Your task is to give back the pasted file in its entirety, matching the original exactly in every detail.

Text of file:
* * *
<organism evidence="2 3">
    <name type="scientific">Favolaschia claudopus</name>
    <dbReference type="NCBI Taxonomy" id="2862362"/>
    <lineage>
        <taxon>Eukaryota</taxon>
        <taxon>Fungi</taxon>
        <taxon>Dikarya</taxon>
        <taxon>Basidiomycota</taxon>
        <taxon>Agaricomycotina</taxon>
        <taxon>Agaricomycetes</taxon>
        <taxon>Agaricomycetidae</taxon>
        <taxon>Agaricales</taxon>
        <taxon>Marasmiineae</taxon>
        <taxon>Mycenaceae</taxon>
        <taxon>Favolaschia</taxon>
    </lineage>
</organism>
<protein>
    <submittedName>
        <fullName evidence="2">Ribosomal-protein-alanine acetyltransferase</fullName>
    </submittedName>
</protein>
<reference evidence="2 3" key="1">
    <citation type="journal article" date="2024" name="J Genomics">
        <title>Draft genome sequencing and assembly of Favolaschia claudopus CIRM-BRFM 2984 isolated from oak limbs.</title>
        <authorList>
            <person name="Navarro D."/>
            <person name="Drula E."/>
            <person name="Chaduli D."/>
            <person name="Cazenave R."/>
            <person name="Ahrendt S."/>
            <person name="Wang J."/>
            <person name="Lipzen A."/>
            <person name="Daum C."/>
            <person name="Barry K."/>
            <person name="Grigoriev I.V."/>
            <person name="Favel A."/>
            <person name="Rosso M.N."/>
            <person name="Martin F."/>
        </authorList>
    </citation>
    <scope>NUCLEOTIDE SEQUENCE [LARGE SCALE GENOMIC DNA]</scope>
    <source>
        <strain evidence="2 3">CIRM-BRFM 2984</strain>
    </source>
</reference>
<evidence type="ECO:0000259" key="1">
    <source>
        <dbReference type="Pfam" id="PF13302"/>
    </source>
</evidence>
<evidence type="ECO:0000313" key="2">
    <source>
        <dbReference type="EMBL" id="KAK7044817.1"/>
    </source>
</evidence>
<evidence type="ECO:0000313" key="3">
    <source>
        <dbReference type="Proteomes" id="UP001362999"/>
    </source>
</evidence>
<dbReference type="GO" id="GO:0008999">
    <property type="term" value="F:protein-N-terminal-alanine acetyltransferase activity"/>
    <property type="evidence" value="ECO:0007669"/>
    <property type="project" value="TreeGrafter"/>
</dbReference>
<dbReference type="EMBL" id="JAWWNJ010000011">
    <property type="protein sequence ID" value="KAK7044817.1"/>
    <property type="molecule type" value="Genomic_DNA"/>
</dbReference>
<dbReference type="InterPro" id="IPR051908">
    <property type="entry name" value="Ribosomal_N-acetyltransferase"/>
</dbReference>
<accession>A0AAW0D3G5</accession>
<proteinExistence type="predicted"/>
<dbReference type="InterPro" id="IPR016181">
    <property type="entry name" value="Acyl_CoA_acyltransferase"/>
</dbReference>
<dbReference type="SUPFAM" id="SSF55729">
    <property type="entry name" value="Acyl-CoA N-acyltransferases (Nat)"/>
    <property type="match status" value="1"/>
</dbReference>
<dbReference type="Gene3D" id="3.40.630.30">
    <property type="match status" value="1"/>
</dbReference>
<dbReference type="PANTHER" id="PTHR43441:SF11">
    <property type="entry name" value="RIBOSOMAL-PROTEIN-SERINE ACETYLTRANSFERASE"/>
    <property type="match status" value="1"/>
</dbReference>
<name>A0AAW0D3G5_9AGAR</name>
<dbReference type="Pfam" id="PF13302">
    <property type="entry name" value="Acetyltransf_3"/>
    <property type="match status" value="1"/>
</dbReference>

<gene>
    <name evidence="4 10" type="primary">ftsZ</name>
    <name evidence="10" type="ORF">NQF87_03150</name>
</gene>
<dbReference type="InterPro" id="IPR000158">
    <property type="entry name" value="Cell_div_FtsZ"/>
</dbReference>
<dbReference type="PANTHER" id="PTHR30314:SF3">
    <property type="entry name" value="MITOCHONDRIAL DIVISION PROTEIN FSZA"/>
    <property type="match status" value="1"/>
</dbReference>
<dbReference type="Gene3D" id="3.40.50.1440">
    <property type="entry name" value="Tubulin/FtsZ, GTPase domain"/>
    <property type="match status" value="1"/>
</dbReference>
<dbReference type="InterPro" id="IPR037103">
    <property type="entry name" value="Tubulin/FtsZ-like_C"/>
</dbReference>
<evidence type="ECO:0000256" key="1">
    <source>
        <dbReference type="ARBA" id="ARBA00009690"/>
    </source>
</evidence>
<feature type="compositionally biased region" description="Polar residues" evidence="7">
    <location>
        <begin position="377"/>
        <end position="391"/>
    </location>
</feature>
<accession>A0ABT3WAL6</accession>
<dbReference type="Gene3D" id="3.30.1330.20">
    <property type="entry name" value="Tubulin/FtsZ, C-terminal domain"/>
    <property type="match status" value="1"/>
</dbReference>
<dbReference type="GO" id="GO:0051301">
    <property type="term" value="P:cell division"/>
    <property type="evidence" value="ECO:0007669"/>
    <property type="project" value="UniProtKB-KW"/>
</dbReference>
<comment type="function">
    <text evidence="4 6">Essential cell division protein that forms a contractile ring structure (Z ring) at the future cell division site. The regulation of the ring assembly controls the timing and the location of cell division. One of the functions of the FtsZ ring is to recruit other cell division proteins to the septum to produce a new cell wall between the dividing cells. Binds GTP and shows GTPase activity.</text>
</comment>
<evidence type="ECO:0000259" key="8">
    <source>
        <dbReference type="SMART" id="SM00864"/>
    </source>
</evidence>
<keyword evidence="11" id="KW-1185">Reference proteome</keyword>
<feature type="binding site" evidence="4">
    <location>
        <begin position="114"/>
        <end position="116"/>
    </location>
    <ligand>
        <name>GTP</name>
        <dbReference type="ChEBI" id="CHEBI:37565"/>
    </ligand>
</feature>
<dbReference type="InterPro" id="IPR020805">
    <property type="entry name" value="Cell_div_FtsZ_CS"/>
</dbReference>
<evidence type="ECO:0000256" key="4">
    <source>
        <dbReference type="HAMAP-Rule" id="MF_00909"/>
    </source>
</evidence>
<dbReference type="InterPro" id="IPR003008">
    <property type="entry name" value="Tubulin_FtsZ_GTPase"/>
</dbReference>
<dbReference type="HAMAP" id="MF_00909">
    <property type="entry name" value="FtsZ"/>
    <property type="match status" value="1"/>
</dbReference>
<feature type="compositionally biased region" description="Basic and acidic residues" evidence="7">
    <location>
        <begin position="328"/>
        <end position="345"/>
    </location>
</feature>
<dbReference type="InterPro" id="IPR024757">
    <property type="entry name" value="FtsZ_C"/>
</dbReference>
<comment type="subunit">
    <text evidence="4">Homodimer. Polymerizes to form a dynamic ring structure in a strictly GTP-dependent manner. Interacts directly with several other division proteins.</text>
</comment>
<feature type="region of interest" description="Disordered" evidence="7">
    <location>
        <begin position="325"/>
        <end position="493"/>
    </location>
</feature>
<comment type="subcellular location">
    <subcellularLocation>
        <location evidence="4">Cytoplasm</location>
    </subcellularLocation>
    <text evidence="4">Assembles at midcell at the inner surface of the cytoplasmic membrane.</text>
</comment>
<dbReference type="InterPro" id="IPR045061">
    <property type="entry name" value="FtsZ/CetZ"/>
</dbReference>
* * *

<organism evidence="2 3">
    <name type="scientific">Favolaschia claudopus</name>
    <dbReference type="NCBI Taxonomy" id="2862362"/>
    <lineage>
        <taxon>Eukaryota</taxon>
        <taxon>Fungi</taxon>
        <taxon>Dikarya</taxon>
        <taxon>Basidiomycota</taxon>
        <taxon>Agaricomycotina</taxon>
        <taxon>Agaricomycetes</taxon>
        <taxon>Agaricomycetidae</taxon>
        <taxon>Agaricales</taxon>
        <taxon>Marasmiineae</taxon>
        <taxon>Mycenaceae</taxon>
        <taxon>Favolaschia</taxon>
    </lineage>
</organism>
<protein>
    <submittedName>
        <fullName evidence="2">Ribosomal-protein-alanine acetyltransferase</fullName>
    </submittedName>
</protein>
<reference evidence="2 3" key="1">
    <citation type="journal article" date="2024" name="J Genomics">
        <title>Draft genome sequencing and assembly of Favolaschia claudopus CIRM-BRFM 2984 isolated from oak limbs.</title>
        <authorList>
            <person name="Navarro D."/>
            <person name="Drula E."/>
            <person name="Chaduli D."/>
            <person name="Cazenave R."/>
            <person name="Ahrendt S."/>
            <person name="Wang J."/>
            <person name="Lipzen A."/>
            <person name="Daum C."/>
            <person name="Barry K."/>
            <person name="Grigoriev I.V."/>
            <person name="Favel A."/>
            <person name="Rosso M.N."/>
            <person name="Martin F."/>
        </authorList>
    </citation>
    <scope>NUCLEOTIDE SEQUENCE [LARGE SCALE GENOMIC DNA]</scope>
    <source>
        <strain evidence="2 3">CIRM-BRFM 2984</strain>
    </source>
</reference>
<evidence type="ECO:0000259" key="1">
    <source>
        <dbReference type="Pfam" id="PF13302"/>
    </source>
</evidence>
<evidence type="ECO:0000313" key="2">
    <source>
        <dbReference type="EMBL" id="KAK7044817.1"/>
    </source>
</evidence>
<evidence type="ECO:0000313" key="3">
    <source>
        <dbReference type="Proteomes" id="UP001362999"/>
    </source>
</evidence>
<dbReference type="GO" id="GO:0008999">
    <property type="term" value="F:protein-N-terminal-alanine acetyltransferase activity"/>
    <property type="evidence" value="ECO:0007669"/>
    <property type="project" value="TreeGrafter"/>
</dbReference>
<dbReference type="EMBL" id="JAWWNJ010000011">
    <property type="protein sequence ID" value="KAK7044817.1"/>
    <property type="molecule type" value="Genomic_DNA"/>
</dbReference>
<dbReference type="InterPro" id="IPR051908">
    <property type="entry name" value="Ribosomal_N-acetyltransferase"/>
</dbReference>
<accession>A0AAW0D3G5</accession>
<proteinExistence type="predicted"/>
<dbReference type="InterPro" id="IPR016181">
    <property type="entry name" value="Acyl_CoA_acyltransferase"/>
</dbReference>
<dbReference type="SUPFAM" id="SSF55729">
    <property type="entry name" value="Acyl-CoA N-acyltransferases (Nat)"/>
    <property type="match status" value="1"/>
</dbReference>
<dbReference type="Gene3D" id="3.40.630.30">
    <property type="match status" value="1"/>
</dbReference>
<dbReference type="PANTHER" id="PTHR43441:SF11">
    <property type="entry name" value="RIBOSOMAL-PROTEIN-SERINE ACETYLTRANSFERASE"/>
    <property type="match status" value="1"/>
</dbReference>
<name>A0AAW0D3G5_9AGAR</name>
<dbReference type="Pfam" id="PF13302">
    <property type="entry name" value="Acetyltransf_3"/>
    <property type="match status" value="1"/>
</dbReference>

<gene>
    <name evidence="4 10" type="primary">ftsZ</name>
    <name evidence="10" type="ORF">NQF87_03150</name>
</gene>
<dbReference type="InterPro" id="IPR000158">
    <property type="entry name" value="Cell_div_FtsZ"/>
</dbReference>
<dbReference type="PANTHER" id="PTHR30314:SF3">
    <property type="entry name" value="MITOCHONDRIAL DIVISION PROTEIN FSZA"/>
    <property type="match status" value="1"/>
</dbReference>
<dbReference type="Gene3D" id="3.40.50.1440">
    <property type="entry name" value="Tubulin/FtsZ, GTPase domain"/>
    <property type="match status" value="1"/>
</dbReference>
<dbReference type="InterPro" id="IPR037103">
    <property type="entry name" value="Tubulin/FtsZ-like_C"/>
</dbReference>
<evidence type="ECO:0000256" key="1">
    <source>
        <dbReference type="ARBA" id="ARBA00009690"/>
    </source>
</evidence>
<feature type="compositionally biased region" description="Polar residues" evidence="7">
    <location>
        <begin position="377"/>
        <end position="391"/>
    </location>
</feature>
<accession>A0ABT3WAL6</accession>
<dbReference type="Gene3D" id="3.30.1330.20">
    <property type="entry name" value="Tubulin/FtsZ, C-terminal domain"/>
    <property type="match status" value="1"/>
</dbReference>
<dbReference type="GO" id="GO:0051301">
    <property type="term" value="P:cell division"/>
    <property type="evidence" value="ECO:0007669"/>
    <property type="project" value="UniProtKB-KW"/>
</dbReference>
<comment type="function">
    <text evidence="4 6">Essential cell division protein that forms a contractile ring structure (Z ring) at the future cell division site. The regulation of the ring assembly controls the timing and the location of cell division. One of the functions of the FtsZ ring is to recruit other cell division proteins to the septum to produce a new cell wall between the dividing cells. Binds GTP and shows GTPase activity.</text>
</comment>
<evidence type="ECO:0000259" key="8">
    <source>
        <dbReference type="SMART" id="SM00864"/>
    </source>
</evidence>
<keyword evidence="11" id="KW-1185">Reference proteome</keyword>
<feature type="binding site" evidence="4">
    <location>
        <begin position="114"/>
        <end position="116"/>
    </location>
    <ligand>
        <name>GTP</name>
        <dbReference type="ChEBI" id="CHEBI:37565"/>
    </ligand>
</feature>
<dbReference type="InterPro" id="IPR020805">
    <property type="entry name" value="Cell_div_FtsZ_CS"/>
</dbReference>
<evidence type="ECO:0000256" key="4">
    <source>
        <dbReference type="HAMAP-Rule" id="MF_00909"/>
    </source>
</evidence>
<dbReference type="InterPro" id="IPR003008">
    <property type="entry name" value="Tubulin_FtsZ_GTPase"/>
</dbReference>
<dbReference type="HAMAP" id="MF_00909">
    <property type="entry name" value="FtsZ"/>
    <property type="match status" value="1"/>
</dbReference>
<feature type="compositionally biased region" description="Basic and acidic residues" evidence="7">
    <location>
        <begin position="328"/>
        <end position="345"/>
    </location>
</feature>
<dbReference type="InterPro" id="IPR024757">
    <property type="entry name" value="FtsZ_C"/>
</dbReference>
<comment type="subunit">
    <text evidence="4">Homodimer. Polymerizes to form a dynamic ring structure in a strictly GTP-dependent manner. Interacts directly with several other division proteins.</text>
</comment>
<feature type="region of interest" description="Disordered" evidence="7">
    <location>
        <begin position="325"/>
        <end position="493"/>
    </location>
</feature>
<comment type="subcellular location">
    <subcellularLocation>
        <location evidence="4">Cytoplasm</location>
    </subcellularLocation>
    <text evidence="4">Assembles at midcell at the inner surface of the cytoplasmic membrane.</text>
</comment>
<dbReference type="InterPro" id="IPR045061">
    <property type="entry name" value="FtsZ/CetZ"/>
</dbReference>